Exploring Bayesian Bandits - an Online Tool


Note: The Tool is Online Here

  I have been reading a bit recently about so-called Bayesian Bandits, as referred to by Ted Dunning.  This problem involves the challenge of picking a strategy of playing N slot-machines some number of times, where the probability of winning for each slot machine is unknown.  This problem has a number of interesting applications in display advertising, news article recommendation, and click-through-rate prediction (Agrawal and Goyal, 2012). As noted by Dunning,  any solution must effectively handle the explore/exploit trade-off challenge.  The implementation in this case - using Thompson sampling - is straightforward, and I can see how it could smoothly allow for quick updating as more data/information becomes available.



  After seeing a video by Dunning showing a R simulation for this algorithm, and a simulation done by Cam Davidson-Pilon for his online book Bayesian Methods for Hackers at github, I put together a simple tool that lets you explore how the algorithm works.  I started from the d3 code in Davidson-Pilon's example for the charts, although I use the jStat library for the beta distribution calculations, and web workers are used to run the simulation itself to keep the interface responsive.

Here's a screencast demo that's on youtube at http://www.youtube.com/watch?v=p09LI_jwAjs

An Online Tool To Explore Bayesian Bandits

  You can watch as the algorithm "decides" on which bandit to pick next , and you can see how it reacts when you change the probabilities mid-stream (either by entering new values or dragging your mouse left/right in the input box).

  Each Hit/Miss cell flashes and then fades from green/red as the bandit corresponding to that cell is tried, and either pays off or not.  This serves to convey how the algorithm is either "exploring" or "exploiting".

  In playing with this, a few other things become apparent.

  As noted by Dunning, the algorithm can very quickly find the best bandit when the probabilities for each are disparate - it's impressive.

  After many pulls, when the algorithm has honed in on the best bandit, it can be fairly slow to react to changes in the probabilities .  A possible solution might be to have some mechanism that forces it to more easily "forget" behavior past a certain (potentially rolling) point in time (a la Davidson-Pilon's suggested learning rate approach).  This would also apply to  bandits it may have ruled out based on previous poor performance for many pulls, but which might have actually improved since it was last "given a chance".  Graepel/Candela/Borchert/Herbrich (2010) at Microsoft, while using a (much) more sophisticated scheme involving Gaussians for click-through-rate prediction for sponsored search (apparently based to some degree on the TrueSkill Ranking system used to match players for XBox Live games),  use a correction term that has the posterior distributions converge back to the prior with zero data and infinite time - i.e, poor performance is slowly forgotten and there will be better and better chances to "get back in the game" to try again.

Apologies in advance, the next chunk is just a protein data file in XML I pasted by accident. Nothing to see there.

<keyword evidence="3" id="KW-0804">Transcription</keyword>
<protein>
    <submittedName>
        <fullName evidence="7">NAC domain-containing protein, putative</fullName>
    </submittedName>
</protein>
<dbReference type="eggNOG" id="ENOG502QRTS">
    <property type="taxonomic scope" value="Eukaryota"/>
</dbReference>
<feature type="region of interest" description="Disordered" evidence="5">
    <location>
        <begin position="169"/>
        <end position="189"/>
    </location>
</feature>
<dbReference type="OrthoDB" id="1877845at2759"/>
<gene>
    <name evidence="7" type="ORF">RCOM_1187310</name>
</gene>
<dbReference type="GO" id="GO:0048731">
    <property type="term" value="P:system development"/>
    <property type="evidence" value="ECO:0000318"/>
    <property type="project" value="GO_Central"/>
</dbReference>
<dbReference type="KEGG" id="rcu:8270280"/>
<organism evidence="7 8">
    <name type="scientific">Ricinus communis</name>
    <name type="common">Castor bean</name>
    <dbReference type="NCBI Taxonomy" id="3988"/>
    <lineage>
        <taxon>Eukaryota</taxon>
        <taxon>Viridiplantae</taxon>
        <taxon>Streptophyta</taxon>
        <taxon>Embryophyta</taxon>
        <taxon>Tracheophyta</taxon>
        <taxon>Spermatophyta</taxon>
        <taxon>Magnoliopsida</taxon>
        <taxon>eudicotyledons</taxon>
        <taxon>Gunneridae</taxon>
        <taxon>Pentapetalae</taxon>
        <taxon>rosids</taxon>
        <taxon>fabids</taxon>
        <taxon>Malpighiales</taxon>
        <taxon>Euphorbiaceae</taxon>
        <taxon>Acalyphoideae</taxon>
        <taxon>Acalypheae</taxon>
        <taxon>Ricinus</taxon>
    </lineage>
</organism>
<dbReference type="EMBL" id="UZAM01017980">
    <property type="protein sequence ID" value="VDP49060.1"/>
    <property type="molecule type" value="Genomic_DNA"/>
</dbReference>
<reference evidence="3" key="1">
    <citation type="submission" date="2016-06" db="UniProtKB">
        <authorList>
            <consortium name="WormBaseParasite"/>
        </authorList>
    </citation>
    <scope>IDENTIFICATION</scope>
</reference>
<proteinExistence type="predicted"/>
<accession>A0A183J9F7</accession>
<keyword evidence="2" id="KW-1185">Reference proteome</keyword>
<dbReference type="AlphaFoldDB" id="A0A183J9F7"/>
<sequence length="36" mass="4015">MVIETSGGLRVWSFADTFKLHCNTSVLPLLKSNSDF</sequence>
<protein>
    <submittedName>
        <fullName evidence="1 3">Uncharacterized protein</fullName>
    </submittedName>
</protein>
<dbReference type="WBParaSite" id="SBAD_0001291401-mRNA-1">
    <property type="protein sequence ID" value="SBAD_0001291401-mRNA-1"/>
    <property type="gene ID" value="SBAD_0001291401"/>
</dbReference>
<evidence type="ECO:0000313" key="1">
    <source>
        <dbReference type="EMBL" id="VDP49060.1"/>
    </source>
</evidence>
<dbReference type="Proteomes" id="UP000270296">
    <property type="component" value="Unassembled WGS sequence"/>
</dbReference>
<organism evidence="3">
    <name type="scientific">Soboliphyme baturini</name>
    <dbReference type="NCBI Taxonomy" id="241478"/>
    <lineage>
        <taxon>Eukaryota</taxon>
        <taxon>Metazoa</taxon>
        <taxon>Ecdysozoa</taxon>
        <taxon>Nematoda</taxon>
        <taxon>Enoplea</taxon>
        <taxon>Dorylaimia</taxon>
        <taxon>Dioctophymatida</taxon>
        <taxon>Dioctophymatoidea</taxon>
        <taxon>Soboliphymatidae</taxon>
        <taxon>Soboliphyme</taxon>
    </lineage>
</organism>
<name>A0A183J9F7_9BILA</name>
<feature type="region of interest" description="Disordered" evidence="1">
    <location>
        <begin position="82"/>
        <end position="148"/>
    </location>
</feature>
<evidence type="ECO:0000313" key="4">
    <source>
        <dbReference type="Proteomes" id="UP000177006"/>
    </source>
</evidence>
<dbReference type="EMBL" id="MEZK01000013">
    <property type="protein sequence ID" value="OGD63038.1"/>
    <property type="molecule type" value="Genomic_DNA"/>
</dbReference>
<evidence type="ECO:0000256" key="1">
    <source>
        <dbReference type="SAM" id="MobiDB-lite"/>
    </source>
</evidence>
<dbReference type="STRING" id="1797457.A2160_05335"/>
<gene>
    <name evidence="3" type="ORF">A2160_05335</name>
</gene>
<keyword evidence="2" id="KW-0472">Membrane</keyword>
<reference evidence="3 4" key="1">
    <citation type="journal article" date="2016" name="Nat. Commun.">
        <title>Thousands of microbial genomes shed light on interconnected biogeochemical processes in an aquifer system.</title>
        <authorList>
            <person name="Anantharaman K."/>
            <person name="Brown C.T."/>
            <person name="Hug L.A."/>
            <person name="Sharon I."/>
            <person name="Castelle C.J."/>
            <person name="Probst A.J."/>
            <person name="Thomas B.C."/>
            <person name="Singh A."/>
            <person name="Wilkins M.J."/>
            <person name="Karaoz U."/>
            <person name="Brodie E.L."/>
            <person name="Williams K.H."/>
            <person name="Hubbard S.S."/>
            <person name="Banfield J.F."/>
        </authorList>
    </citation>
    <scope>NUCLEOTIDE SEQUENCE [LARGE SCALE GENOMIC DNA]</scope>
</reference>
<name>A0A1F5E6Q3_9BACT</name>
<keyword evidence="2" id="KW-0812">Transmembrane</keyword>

Feel free to let me know if you get a chance to play with this as well, and/or there are issues with the implementation here.

Notes: 

  • Ted Dunning pointed out an issue with the sampling for the "pull arm for a bandit" that was fixed July 8, 2013.  He also noted some weirdness with the "random" sampling, as the posteriors seemed to hang around too high above the actual probability, and he let me know of Sean McCullough's javascript implementation of Matsumoto and Nishimura's Mersenne Twister to replace javascript's Math.random() - this change was implemented July 9, 2013.   
  • On July 10, 2013, steps were taken to deal with the apparent underflow issues with the beta function calculation for the displayed charts (everything is now calculated in log space).  This allows the simulation to run for a longer time. The current maximum number of pulls is now 150,000 instead of 1500, which, since things are updated 10 times a second, corresponds to a simulation of a little more than four hours (clock-time).  Though I'm not sure larger times would be needed for this tool in this context, this pull limit will likely be removed shortly assuming no further issues are seen with the larger values.

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